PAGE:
I love trying to understand why people do the things they do.  Everyone has a foundation to their own personal understanding, philosophy.  Some people's philosophies are built on sand, others have theirs build on rock.

A philosophy built on truth.  By the definition of truth, we get the understanding that there can only be one truth.  For the truth is the truth.  It is an absolute.  I'm absolutely sure :)

Here is one of the best articles I have ever read about philosophy from a great author.  Its all based on the book of Ecclesiastes.  

From Ray C. Stedman:

The book of Ecclesiastes, or "the Preacher," is unique in scripture. There is no other book like it, because it is the only book in the Bible that reflects a human, rather than a divine, point of view. This book is filled with error. And yet it is wholly inspired. This may confuse some people, because many feel that inspiration is a guarantee of truth. This is not necessarily so. Inspiration merely guarantees accuracy from a particular point of view; if it is God's point of view it is true; if it is man's point of view it may be true, and it may not. If it is the Devil's point of view it may or may not be true, as well, but the Devil's ultimate end, of course, is evil. Inspiration guarantees an accurate reflection of these various points of view.
Therefore the Bible does have much error in it. Whenever false views of men are quoted or set forth, the Bible is speaking error. Whenever Satan speaks, most of his statements are in error, and even the truth that he uses is twisted and distorted, and therefore is erroneous.
So it is quite possible to "prove" all kinds of utterly false things by quoting the Bible. because in that sense the Bible is filled with error. But the Bible always points out the error which it presents and makes it clear that it is error, as in the case with this book. Because of its remarkable character Ecclesiastes is the most misused book of the Bible. This is the favorite book of atheists and agnostics. And many cults love to quote this book's erroneous viewpoints and give the impression that these are scriptural, divine words of God concerning life.
But right away in its introduction this book is very careful to point out that what it records is not divine truth. It presents only the human view of life. You'll find that over and over, throughout the whole course of Ecclesiastes, one phrase is repeated again and again: "under the sun," "under the sun." Everything is evaluated according to appearances alone-- this is man's point of view of reality and is utterly exclusive of divine revelation. As such, Ecclesiastes very accurately summarizes what man thinks.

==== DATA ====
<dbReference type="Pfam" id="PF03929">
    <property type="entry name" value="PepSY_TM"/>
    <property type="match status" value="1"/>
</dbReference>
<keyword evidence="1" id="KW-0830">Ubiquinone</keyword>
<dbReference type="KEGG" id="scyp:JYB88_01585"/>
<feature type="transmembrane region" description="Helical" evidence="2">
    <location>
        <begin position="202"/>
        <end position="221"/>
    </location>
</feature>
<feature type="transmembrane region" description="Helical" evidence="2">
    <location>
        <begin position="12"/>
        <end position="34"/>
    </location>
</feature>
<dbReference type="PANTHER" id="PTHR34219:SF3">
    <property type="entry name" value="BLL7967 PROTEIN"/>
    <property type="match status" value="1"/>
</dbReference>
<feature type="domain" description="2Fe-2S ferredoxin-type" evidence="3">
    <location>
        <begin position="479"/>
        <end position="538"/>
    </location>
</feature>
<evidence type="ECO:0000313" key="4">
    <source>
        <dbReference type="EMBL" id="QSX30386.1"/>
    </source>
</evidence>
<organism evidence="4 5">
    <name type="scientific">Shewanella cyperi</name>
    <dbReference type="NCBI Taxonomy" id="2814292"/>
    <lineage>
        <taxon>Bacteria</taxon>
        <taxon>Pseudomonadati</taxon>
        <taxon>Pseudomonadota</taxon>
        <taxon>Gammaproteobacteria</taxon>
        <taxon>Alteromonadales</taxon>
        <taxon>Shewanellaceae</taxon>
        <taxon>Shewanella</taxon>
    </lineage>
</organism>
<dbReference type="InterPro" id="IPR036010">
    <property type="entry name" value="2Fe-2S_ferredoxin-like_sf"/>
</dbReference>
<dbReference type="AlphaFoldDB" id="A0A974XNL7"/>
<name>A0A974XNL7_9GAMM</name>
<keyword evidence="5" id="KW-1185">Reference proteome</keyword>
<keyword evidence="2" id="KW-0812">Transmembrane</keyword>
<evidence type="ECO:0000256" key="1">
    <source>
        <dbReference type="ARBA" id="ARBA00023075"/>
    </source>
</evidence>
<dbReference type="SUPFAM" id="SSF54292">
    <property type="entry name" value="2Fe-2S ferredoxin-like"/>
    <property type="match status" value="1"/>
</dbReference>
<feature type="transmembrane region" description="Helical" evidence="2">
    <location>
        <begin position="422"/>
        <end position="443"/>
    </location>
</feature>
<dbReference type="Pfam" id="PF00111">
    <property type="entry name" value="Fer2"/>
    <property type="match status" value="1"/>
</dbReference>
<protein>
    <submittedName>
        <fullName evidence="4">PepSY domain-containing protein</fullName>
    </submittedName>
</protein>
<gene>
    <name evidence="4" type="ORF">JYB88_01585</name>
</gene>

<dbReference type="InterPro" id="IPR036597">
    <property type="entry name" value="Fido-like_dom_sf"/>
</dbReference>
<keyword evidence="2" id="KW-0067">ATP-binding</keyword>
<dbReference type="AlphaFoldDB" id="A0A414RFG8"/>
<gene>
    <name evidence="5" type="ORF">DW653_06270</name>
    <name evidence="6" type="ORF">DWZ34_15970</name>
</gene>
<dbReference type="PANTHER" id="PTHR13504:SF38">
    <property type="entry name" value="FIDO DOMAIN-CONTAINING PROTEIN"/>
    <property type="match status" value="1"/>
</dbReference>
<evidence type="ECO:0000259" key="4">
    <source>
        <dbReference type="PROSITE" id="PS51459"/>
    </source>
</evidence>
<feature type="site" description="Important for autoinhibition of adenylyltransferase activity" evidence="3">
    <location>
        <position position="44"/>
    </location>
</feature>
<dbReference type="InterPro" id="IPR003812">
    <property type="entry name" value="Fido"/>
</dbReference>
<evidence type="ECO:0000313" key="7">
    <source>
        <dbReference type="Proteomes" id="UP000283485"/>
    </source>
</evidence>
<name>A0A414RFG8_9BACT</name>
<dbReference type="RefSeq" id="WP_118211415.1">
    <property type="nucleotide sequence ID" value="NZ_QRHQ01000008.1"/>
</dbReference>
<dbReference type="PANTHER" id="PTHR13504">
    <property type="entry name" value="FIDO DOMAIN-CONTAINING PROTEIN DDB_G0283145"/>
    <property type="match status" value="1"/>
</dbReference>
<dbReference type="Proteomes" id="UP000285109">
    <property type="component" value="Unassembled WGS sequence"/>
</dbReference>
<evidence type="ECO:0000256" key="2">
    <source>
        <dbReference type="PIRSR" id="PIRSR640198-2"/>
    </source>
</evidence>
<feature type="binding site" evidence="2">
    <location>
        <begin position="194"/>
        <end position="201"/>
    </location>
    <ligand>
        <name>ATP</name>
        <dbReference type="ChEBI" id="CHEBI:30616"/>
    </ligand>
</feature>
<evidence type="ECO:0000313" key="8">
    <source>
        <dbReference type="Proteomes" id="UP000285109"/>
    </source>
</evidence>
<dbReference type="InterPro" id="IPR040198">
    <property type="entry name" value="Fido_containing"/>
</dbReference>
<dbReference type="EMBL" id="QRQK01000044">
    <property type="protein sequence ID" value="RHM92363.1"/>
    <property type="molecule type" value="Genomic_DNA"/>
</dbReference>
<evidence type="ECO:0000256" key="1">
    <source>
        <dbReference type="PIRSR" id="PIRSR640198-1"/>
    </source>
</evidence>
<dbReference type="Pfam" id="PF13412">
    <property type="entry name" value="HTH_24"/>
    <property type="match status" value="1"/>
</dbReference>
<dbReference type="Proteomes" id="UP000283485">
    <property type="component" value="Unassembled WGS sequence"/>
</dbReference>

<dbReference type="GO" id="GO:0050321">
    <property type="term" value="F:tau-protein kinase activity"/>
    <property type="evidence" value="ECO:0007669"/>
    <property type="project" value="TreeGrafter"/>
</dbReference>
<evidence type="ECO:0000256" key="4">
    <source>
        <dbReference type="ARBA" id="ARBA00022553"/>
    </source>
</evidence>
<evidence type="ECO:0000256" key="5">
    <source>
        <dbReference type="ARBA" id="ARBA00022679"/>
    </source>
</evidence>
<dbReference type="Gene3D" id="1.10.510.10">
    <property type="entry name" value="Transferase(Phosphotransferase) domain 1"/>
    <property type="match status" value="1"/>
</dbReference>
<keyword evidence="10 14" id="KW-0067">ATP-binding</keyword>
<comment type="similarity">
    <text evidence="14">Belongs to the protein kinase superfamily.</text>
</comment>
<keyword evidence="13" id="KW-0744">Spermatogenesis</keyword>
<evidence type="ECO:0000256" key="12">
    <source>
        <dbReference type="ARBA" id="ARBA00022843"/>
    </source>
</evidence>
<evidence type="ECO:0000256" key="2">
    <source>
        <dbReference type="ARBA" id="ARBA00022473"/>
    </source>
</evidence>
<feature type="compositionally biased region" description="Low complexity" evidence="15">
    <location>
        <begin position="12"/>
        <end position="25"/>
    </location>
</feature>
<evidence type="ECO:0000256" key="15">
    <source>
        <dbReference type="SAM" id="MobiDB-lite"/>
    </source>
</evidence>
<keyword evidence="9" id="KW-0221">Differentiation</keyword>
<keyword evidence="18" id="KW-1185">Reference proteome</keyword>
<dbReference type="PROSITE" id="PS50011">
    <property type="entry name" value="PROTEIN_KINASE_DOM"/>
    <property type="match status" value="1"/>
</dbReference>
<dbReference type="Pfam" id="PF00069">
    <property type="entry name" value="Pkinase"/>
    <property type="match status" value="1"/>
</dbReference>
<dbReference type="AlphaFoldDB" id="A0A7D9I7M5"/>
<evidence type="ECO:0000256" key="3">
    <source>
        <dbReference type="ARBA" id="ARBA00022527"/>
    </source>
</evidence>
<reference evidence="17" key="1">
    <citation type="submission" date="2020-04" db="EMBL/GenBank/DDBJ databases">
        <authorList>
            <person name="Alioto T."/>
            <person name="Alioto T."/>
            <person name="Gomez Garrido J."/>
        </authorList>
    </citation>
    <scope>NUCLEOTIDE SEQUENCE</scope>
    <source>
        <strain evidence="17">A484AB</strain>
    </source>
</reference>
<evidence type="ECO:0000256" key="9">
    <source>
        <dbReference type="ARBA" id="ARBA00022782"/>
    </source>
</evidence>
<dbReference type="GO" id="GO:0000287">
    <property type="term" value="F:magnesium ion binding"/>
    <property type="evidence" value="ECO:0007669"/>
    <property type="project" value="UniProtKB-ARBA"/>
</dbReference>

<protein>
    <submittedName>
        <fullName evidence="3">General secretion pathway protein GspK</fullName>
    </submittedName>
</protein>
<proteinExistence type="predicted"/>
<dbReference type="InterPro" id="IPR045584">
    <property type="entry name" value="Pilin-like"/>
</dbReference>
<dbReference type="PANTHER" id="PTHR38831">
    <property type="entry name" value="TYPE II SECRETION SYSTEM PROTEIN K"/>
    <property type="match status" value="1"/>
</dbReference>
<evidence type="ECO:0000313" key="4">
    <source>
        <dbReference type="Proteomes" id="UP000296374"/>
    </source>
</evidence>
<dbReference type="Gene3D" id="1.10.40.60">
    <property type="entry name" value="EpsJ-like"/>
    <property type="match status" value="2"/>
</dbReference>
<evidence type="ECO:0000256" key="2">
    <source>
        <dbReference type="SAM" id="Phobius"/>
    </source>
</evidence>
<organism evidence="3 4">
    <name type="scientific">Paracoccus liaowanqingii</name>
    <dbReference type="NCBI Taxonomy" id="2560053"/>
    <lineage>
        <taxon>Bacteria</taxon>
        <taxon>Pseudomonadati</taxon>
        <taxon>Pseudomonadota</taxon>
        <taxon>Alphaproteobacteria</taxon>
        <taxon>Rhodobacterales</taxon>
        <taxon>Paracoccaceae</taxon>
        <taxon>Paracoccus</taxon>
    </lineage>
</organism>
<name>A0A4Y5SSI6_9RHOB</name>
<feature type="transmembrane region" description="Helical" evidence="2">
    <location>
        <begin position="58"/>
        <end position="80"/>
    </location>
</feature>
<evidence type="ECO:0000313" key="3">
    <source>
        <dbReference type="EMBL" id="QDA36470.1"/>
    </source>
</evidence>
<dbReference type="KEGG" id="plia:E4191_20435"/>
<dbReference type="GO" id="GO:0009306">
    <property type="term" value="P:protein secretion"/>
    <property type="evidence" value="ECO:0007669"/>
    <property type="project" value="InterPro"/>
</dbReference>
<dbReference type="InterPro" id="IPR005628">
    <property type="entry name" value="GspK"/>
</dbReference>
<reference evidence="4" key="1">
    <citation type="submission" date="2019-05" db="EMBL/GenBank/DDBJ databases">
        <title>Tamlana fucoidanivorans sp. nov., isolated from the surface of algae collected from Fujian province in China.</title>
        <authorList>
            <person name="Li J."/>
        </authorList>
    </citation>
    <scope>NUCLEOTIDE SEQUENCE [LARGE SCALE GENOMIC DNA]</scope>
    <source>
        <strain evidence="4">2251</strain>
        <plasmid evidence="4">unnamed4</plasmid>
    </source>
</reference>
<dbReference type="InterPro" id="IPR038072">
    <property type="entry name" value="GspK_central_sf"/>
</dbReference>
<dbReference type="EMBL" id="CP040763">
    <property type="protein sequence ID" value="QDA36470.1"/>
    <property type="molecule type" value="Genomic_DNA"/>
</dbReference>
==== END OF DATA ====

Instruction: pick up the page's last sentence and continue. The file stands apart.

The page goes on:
Ecclesiastes is not atheistic; to be atheistic is to be unrealistic, and the Bible is never unrealistic. An atheist is one who has convinced himself by long argument that there is no God, even though every inward testimony of his conscience and the structure of the universe around him are constant witnesses to the fact that there is a God. For the most part, only the educated man is an atheist. Or, the man who does not desire to face life's realities, because he wants to convince himself that there is no God to whom he must answer. But this book is not atheistic, even though it is written from a humanistic point of view.
Ecclesiastes views God as men in general view God -- as a not very vital concern of life. sort of a high-calorie dessert which you can take or leave. There is no understanding of God as a vital, living Lord, an authority in life with whom one can have a personal relationship.
The book opens with this introduction:
The words of the Preacher... (Ecclesiastes 1:1a RSV)
I think that it is to Martin Luther that we owe this translation of the Hebrew word, but in context it is not the best choice. The word can mean "preacher," but I think it is much better translated as "debater" or "arguer," and as you read this book you will see that it is a series of arguments set forth as man views the world around him. The debater was none other than Solomon, the son of David, king in Jerusalem. the wisest man who ever lived, according to Biblical record.
Solomon was in an unusual position to undertake the experiments and investigations reflected in this book, because during the forty years of his reign there was utter peace in the kingdom of Judah and Israel. There were no tribes around stirring up warfare or strife. Since he did not have to bother himself with military life, he had all the time he needed to pursue his investigations into the meaning of life. Furthermore, he had all the wealth he needed, and he had a keen, logical, discerning mind which had gained for him the reputation as the wisest man in the world. He had all that he needed, and he set himself to discover what life is all about. Therefore, the value of Ecclesiastes is that it sets forth life from the standpoint of the natural man, apart from divine revelation.
As you read through the book you'll notice that it all centers on this text (verse 2):